Product Innovation Holds Future For European Engineering Polyesters Market

Heavy investment in product development and innovation to meet high performance requirements from end-users will help the European engineering polyesters market to boost sales in new application segments, according to a new Frost & Sullivan report, "European Markets for Engineering Polyesters."

The research shows that the European markets for engineering polyesters earned revenues of EUR510.5 million in 2005 and is estimated to to reach EUR743.1 million in 2012.

"Continuously intensifying performance requirements in many applications are driving the usage of engineering polyesters," notes Frost & Sullivan Senior Research Analyst Hariharan Ramasubramanian.
"Miniaturization has seen operating conditions such as temperature and mechanical stress rise drastically in automotive as well as electrical and electronic applications, compelling the use of higher performance engineering polyesters."

Product development by engineering thermoplastic companies will help them to achieve objectives such as improved performance, aesthetics and compliance with regulatory requirements, the report noted.

Environmental regulations will soon be enforced on engineering polyester suppliers that will have a significant impact on the use of their materials, the most significant having to do with the use of  halogenated fire retardants in engineering polyesters.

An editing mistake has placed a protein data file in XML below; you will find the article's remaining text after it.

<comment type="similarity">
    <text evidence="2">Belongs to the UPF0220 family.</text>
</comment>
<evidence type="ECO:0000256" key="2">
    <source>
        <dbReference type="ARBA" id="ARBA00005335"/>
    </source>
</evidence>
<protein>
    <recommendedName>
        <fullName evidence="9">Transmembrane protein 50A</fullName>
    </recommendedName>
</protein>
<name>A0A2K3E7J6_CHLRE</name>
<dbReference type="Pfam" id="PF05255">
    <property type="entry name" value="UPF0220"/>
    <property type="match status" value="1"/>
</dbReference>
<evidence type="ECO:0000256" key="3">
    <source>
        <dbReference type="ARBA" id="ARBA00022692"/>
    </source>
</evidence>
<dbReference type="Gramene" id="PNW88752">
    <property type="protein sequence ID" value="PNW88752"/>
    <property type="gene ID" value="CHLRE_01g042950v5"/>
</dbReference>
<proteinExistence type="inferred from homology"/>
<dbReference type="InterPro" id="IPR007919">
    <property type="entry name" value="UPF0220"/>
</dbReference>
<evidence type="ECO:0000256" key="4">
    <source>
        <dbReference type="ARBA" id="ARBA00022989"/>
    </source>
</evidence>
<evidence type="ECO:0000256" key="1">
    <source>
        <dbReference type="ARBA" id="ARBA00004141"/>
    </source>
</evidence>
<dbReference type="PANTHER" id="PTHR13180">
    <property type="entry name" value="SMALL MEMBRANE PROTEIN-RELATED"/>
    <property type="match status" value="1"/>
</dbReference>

"A number of suppliers have already started offering halogen-free grades, in anticipation of environmental safety regulations, and therefore will be least affected and well prepared to meet the requirements of this regulation," explained Ramasubramanian. "However, suppliers who had not invested in finding alternative materials to these commonly used fire retardants will be faced with problems in continuing their activities in this market."

To overcome the threat of market saturation, suppliers in the European polybutylene terephthalate (PBT) market should focus primarily on product and application development, the report suggested.

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